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Practical Training of Nursing Students

  • Ana RoguljićEmail author
  • Ilija Guteša
Conference paper
  • 49 Downloads
Part of the Smart Innovation, Systems and Technologies book series (SIST, volume 188)

Abstract

The increased attention that “medical professionalism” has received lately uncovers a deficit in our education system and indicates the need for more work to be done to ensure effective teaching and assessment of this competence. The combined efforts of many reputable medical organizations are major steps in the right direction. The importance of formal teaching in establishing medical students’ professional behavior in is clearly evident in the literature; failure in this regard will certainly have adverse outcomes. Furthermore, the existing literature suggests many teaching strategies and assessment tools that can help achieve this goal. However, there are still many shortcomings. Teaching professionalism requires, in addition to a clear core curriculum that encompasses medical education continuity, special efforts in terms of transferring non-cognitive skills. Reputable role models play a big role in this process. Helping students think about real life encounters in a safe environment is probably one of the most effective means at our disposal. Many obstacles that may interfere with this educational endeavor have been described in the literature. Negative role models and a “hidden curriculum” are among the most vulnerable and deserve extra effort to overcome.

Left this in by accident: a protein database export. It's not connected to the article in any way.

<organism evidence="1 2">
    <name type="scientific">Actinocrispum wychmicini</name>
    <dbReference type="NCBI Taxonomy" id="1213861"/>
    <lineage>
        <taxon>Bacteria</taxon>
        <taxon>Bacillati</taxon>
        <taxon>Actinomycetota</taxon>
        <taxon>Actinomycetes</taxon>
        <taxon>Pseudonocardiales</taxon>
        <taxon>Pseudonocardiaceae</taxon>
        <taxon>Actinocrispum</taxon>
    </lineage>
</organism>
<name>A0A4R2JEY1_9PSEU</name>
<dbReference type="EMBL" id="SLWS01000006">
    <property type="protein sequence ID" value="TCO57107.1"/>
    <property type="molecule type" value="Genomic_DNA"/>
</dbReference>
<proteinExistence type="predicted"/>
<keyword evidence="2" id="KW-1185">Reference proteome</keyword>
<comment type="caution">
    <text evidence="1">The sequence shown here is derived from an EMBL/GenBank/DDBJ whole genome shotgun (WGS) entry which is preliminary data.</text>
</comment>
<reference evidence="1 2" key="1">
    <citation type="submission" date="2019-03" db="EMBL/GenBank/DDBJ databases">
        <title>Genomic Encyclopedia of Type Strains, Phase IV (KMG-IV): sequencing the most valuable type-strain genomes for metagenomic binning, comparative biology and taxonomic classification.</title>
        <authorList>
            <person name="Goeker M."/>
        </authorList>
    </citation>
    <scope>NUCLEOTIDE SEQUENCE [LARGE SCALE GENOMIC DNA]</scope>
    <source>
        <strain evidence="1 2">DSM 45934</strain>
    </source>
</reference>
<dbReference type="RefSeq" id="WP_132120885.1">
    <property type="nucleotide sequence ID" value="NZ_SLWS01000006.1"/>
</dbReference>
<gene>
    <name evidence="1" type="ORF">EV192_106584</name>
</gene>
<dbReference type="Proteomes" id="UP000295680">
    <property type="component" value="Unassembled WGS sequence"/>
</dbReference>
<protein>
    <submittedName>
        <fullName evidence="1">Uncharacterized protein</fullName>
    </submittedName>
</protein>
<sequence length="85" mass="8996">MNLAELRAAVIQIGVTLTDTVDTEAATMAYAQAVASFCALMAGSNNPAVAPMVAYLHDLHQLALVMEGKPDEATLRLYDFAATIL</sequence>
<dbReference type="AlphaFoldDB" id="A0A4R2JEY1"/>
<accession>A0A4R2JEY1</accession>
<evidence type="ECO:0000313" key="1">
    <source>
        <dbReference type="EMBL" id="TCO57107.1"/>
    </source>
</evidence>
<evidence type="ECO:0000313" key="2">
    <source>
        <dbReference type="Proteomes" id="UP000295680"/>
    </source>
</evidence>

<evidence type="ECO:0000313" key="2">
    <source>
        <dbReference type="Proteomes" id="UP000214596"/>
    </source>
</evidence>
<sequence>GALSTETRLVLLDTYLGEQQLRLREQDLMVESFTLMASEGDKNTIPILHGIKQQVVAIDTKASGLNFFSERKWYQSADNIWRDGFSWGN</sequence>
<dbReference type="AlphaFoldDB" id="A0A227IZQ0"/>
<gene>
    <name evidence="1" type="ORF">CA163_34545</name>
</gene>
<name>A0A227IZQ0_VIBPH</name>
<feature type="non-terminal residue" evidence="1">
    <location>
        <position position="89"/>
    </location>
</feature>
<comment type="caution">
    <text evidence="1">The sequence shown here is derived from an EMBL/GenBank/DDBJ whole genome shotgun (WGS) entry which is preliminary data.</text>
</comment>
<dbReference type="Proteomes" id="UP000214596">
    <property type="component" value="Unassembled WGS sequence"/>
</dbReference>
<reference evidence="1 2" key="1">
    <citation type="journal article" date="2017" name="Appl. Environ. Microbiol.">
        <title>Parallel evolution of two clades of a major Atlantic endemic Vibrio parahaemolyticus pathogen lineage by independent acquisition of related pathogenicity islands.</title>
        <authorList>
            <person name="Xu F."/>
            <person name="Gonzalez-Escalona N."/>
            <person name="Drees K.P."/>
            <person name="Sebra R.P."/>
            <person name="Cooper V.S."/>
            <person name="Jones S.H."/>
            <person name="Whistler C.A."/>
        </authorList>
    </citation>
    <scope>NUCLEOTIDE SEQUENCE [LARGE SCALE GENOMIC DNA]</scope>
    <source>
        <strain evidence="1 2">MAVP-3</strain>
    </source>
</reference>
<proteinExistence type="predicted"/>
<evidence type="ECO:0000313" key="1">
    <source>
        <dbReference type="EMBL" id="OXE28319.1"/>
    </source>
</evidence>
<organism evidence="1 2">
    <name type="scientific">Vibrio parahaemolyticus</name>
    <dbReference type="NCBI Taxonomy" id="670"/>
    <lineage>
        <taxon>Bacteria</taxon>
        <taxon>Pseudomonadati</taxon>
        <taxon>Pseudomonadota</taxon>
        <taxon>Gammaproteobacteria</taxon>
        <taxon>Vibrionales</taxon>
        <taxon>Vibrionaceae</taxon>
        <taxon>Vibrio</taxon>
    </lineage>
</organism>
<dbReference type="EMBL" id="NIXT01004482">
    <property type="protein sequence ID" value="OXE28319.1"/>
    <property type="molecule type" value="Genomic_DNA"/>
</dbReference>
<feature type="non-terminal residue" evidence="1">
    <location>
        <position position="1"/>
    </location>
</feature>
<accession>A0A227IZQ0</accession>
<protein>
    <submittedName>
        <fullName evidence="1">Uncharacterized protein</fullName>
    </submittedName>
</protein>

Keywords

Medical education Practical training in medicine Medical professionalism 

References

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Copyright information

© The Editor(s) (if applicable) and The Author(s), under exclusive license to Springer Nature Singapore Pte Ltd. 2020

Authors and Affiliations

  1. 1.University Hospital Centre Sisters of MercyZagrebCroatia

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